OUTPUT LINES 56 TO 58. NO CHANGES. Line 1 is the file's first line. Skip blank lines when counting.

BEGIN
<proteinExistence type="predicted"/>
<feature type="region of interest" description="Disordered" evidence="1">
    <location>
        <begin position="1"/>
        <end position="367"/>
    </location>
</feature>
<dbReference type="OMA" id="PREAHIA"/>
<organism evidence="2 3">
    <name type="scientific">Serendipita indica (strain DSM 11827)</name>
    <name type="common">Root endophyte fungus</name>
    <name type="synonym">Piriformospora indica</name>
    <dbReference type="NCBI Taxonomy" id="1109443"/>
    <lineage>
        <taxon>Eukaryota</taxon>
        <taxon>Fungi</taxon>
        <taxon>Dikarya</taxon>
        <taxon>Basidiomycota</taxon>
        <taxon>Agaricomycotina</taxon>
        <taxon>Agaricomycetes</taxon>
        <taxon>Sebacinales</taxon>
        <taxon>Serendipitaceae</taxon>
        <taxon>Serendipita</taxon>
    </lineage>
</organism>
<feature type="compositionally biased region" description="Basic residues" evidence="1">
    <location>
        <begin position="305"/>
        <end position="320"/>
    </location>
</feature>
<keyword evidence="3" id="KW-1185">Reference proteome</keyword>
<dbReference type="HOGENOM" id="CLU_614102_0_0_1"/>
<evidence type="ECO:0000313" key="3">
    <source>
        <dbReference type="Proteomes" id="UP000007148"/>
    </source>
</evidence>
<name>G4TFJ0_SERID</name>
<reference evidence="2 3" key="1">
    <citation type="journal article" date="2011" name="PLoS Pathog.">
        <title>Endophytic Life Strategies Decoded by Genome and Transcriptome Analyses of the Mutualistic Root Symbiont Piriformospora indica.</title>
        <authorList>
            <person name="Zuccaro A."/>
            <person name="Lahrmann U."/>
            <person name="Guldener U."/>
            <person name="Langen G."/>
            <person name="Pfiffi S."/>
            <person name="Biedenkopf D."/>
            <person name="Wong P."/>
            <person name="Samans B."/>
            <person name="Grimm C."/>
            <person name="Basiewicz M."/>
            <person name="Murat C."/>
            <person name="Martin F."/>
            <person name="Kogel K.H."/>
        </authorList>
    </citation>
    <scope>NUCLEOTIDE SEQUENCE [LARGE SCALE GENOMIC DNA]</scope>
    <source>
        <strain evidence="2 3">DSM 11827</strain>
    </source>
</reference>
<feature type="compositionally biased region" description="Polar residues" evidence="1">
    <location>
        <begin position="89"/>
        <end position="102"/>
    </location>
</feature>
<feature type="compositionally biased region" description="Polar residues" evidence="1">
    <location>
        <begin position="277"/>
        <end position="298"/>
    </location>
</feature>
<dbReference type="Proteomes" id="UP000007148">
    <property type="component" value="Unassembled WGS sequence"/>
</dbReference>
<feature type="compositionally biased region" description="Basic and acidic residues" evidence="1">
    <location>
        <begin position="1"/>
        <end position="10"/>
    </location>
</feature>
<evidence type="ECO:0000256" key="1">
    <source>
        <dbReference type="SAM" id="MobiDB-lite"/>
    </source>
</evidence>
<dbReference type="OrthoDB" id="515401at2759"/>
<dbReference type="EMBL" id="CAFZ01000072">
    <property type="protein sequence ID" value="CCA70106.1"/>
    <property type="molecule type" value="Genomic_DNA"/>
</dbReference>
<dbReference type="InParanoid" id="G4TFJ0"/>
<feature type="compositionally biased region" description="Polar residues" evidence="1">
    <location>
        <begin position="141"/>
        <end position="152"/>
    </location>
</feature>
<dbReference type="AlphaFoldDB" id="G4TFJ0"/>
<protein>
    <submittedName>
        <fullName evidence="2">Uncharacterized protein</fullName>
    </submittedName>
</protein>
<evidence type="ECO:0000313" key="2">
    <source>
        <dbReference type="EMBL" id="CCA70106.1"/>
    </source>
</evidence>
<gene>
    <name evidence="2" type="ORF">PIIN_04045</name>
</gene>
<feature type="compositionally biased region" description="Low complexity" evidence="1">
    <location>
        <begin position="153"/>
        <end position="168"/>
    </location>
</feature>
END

            <person name="Kogel K.H."/>
        </authorList>
    </citation>